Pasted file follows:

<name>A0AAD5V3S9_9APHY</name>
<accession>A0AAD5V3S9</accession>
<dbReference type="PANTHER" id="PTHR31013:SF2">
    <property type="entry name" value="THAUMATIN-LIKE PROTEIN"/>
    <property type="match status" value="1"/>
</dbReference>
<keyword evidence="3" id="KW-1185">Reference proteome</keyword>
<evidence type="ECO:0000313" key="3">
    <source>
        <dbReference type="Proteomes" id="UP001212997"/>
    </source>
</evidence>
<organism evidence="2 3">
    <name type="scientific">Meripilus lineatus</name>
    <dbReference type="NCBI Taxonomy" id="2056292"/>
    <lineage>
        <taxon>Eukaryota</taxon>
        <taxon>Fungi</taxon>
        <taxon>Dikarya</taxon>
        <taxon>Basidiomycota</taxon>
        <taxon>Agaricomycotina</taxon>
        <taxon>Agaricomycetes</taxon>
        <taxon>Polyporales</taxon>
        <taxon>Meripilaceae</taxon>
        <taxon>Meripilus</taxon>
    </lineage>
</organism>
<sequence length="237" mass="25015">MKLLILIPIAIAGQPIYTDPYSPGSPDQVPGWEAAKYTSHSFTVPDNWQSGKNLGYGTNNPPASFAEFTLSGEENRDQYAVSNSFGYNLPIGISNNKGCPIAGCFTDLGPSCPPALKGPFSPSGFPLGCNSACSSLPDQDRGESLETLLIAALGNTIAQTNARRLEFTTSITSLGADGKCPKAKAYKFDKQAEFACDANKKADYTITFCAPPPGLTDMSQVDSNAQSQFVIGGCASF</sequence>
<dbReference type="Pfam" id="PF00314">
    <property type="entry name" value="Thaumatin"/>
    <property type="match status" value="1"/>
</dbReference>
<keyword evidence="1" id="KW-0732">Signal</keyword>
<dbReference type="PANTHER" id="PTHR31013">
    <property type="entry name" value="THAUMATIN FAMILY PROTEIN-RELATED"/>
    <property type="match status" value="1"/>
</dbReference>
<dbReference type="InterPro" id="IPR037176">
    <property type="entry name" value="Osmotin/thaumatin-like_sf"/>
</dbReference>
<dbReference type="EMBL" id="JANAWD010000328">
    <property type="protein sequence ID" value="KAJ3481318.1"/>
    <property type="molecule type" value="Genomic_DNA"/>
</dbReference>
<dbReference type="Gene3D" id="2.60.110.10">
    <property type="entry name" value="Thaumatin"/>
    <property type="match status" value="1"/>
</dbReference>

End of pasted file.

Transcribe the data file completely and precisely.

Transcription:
<name>A0AAD5V3S9_9APHY</name>
<accession>A0AAD5V3S9</accession>
<dbReference type="PANTHER" id="PTHR31013:SF2">
    <property type="entry name" value="THAUMATIN-LIKE PROTEIN"/>
    <property type="match status" value="1"/>
</dbReference>
<keyword evidence="3" id="KW-1185">Reference proteome</keyword>
<evidence type="ECO:0000313" key="3">
    <source>
        <dbReference type="Proteomes" id="UP001212997"/>
    </source>
</evidence>
<organism evidence="2 3">
    <name type="scientific">Meripilus lineatus</name>
    <dbReference type="NCBI Taxonomy" id="2056292"/>
    <lineage>
        <taxon>Eukaryota</taxon>
        <taxon>Fungi</taxon>
        <taxon>Dikarya</taxon>
        <taxon>Basidiomycota</taxon>
        <taxon>Agaricomycotina</taxon>
        <taxon>Agaricomycetes</taxon>
        <taxon>Polyporales</taxon>
        <taxon>Meripilaceae</taxon>
        <taxon>Meripilus</taxon>
    </lineage>
</organism>
<sequence length="237" mass="25015">MKLLILIPIAIAGQPIYTDPYSPGSPDQVPGWEAAKYTSHSFTVPDNWQSGKNLGYGTNNPPASFAEFTLSGEENRDQYAVSNSFGYNLPIGISNNKGCPIAGCFTDLGPSCPPALKGPFSPSGFPLGCNSACSSLPDQDRGESLETLLIAALGNTIAQTNARRLEFTTSITSLGADGKCPKAKAYKFDKQAEFACDANKKADYTITFCAPPPGLTDMSQVDSNAQSQFVIGGCASF</sequence>
<dbReference type="Pfam" id="PF00314">
    <property type="entry name" value="Thaumatin"/>
    <property type="match status" value="1"/>
</dbReference>
<keyword evidence="1" id="KW-0732">Signal</keyword>
<dbReference type="PANTHER" id="PTHR31013">
    <property type="entry name" value="THAUMATIN FAMILY PROTEIN-RELATED"/>
    <property type="match status" value="1"/>
</dbReference>
<dbReference type="InterPro" id="IPR037176">
    <property type="entry name" value="Osmotin/thaumatin-like_sf"/>
</dbReference>
<dbReference type="EMBL" id="JANAWD010000328">
    <property type="protein sequence ID" value="KAJ3481318.1"/>
    <property type="molecule type" value="Genomic_DNA"/>
</dbReference>
<dbReference type="Gene3D" id="2.60.110.10">
    <property type="entry name" value="Thaumatin"/>
    <property type="match status" value="1"/>
</dbReference>